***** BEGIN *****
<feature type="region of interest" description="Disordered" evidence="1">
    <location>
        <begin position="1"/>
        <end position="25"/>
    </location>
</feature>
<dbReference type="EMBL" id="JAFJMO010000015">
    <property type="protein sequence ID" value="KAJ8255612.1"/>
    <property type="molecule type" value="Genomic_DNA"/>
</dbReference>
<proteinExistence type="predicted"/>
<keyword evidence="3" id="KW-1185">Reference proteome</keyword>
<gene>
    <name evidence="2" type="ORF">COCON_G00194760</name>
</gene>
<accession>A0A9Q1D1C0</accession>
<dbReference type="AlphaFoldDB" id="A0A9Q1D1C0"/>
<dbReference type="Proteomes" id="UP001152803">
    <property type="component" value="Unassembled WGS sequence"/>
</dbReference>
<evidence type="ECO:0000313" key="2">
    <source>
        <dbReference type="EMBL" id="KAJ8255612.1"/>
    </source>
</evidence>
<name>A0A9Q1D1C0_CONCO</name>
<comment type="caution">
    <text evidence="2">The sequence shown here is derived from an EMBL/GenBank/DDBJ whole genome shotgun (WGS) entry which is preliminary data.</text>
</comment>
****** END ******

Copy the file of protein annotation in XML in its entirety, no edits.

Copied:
<feature type="region of interest" description="Disordered" evidence="1">
    <location>
        <begin position="1"/>
        <end position="25"/>
    </location>
</feature>
<dbReference type="EMBL" id="JAFJMO010000015">
    <property type="protein sequence ID" value="KAJ8255612.1"/>
    <property type="molecule type" value="Genomic_DNA"/>
</dbReference>
<proteinExistence type="predicted"/>
<keyword evidence="3" id="KW-1185">Reference proteome</keyword>
<gene>
    <name evidence="2" type="ORF">COCON_G00194760</name>
</gene>
<accession>A0A9Q1D1C0</accession>
<dbReference type="AlphaFoldDB" id="A0A9Q1D1C0"/>
<dbReference type="Proteomes" id="UP001152803">
    <property type="component" value="Unassembled WGS sequence"/>
</dbReference>
<evidence type="ECO:0000313" key="2">
    <source>
        <dbReference type="EMBL" id="KAJ8255612.1"/>
    </source>
</evidence>
<name>A0A9Q1D1C0_CONCO</name>
<comment type="caution">
    <text evidence="2">The sequence shown here is derived from an EMBL/GenBank/DDBJ whole genome shotgun (WGS) entry which is preliminary data.</text>
</comment>